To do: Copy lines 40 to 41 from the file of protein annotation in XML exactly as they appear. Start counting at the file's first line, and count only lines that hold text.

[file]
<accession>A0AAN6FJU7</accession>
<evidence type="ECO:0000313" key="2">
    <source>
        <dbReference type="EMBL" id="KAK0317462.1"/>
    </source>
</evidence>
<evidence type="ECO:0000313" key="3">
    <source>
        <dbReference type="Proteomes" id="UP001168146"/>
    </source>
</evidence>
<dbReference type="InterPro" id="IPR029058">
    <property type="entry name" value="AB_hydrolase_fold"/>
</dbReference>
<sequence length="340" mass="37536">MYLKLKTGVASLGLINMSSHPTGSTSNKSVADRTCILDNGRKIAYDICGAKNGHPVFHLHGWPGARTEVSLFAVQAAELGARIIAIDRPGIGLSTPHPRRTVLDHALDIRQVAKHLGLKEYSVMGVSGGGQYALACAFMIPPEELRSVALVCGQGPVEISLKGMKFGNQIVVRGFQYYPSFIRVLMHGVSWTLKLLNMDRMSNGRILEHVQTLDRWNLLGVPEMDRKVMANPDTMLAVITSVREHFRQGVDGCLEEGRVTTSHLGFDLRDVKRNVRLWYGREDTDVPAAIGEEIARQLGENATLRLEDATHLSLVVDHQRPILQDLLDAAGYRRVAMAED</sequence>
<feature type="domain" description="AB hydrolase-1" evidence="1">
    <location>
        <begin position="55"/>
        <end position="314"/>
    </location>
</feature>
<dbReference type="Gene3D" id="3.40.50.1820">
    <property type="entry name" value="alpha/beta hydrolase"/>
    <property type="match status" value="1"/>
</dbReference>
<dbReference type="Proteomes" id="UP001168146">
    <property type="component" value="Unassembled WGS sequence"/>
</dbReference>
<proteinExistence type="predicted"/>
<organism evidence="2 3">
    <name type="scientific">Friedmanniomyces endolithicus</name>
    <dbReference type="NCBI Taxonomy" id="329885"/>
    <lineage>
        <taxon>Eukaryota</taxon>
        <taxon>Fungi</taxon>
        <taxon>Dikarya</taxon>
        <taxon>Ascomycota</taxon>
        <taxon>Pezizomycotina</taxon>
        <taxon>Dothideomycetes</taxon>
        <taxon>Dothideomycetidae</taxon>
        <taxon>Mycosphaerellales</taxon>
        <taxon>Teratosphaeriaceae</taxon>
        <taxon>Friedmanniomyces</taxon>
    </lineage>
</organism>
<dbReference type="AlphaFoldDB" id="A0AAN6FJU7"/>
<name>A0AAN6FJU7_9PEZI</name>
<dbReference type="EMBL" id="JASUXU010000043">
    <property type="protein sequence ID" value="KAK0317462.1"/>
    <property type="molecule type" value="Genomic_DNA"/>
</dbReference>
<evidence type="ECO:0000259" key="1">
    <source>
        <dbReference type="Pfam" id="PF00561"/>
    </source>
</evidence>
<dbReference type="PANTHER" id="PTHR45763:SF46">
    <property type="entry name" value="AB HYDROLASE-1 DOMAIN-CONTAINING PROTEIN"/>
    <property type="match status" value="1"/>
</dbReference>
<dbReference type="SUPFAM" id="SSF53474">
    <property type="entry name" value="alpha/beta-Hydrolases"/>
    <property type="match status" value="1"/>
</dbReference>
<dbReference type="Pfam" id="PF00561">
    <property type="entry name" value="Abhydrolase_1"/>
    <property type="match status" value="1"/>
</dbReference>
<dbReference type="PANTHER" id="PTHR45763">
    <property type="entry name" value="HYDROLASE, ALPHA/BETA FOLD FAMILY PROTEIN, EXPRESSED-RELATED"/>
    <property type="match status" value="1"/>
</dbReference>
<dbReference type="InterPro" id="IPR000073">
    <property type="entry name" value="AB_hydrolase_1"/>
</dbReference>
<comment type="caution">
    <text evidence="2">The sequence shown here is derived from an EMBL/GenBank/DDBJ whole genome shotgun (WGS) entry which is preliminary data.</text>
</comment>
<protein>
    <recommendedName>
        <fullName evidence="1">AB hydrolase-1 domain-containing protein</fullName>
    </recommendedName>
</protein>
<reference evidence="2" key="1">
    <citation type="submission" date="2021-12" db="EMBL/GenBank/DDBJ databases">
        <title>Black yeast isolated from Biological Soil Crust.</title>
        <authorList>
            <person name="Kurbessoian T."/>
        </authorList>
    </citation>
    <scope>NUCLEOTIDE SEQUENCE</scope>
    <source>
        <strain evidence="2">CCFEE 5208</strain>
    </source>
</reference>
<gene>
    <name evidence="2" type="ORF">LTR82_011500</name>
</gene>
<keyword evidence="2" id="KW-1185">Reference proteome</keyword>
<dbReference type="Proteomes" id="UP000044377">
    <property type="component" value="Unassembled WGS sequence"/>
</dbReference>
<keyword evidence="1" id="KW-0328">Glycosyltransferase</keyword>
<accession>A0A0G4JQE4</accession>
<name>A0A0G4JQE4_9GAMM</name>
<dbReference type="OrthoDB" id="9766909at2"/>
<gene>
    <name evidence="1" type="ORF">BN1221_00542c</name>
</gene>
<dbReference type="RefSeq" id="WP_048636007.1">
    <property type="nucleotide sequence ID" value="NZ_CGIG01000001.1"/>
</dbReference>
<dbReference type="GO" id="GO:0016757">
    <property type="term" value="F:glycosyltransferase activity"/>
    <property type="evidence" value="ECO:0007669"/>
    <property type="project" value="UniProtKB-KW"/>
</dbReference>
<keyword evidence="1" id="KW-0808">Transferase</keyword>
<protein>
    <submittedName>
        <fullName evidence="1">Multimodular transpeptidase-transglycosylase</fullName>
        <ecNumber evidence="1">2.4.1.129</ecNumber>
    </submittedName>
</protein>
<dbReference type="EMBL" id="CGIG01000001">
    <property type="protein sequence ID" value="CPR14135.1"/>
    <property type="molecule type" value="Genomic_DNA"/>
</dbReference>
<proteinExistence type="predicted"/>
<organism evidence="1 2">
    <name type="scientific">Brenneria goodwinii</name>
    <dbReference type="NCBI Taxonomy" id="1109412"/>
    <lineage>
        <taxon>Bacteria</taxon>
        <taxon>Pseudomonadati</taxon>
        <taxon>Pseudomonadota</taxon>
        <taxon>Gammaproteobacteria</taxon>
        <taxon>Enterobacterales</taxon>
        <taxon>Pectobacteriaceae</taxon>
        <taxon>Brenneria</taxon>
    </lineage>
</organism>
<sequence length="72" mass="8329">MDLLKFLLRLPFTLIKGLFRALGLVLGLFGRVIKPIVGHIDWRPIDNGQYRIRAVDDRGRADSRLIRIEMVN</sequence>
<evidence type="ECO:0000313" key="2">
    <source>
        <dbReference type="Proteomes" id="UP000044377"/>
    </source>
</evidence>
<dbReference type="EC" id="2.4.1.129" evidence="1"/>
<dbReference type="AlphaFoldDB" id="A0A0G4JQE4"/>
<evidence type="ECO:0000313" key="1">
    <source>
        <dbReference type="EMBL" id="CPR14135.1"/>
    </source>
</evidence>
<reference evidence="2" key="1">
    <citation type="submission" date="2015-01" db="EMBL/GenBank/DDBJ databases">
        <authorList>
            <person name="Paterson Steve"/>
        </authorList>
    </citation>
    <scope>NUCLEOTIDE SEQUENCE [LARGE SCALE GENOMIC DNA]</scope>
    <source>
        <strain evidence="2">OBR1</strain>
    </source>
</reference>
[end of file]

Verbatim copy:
        <taxon>Dothideomycetidae</taxon>
        <taxon>Mycosphaerellales</taxon>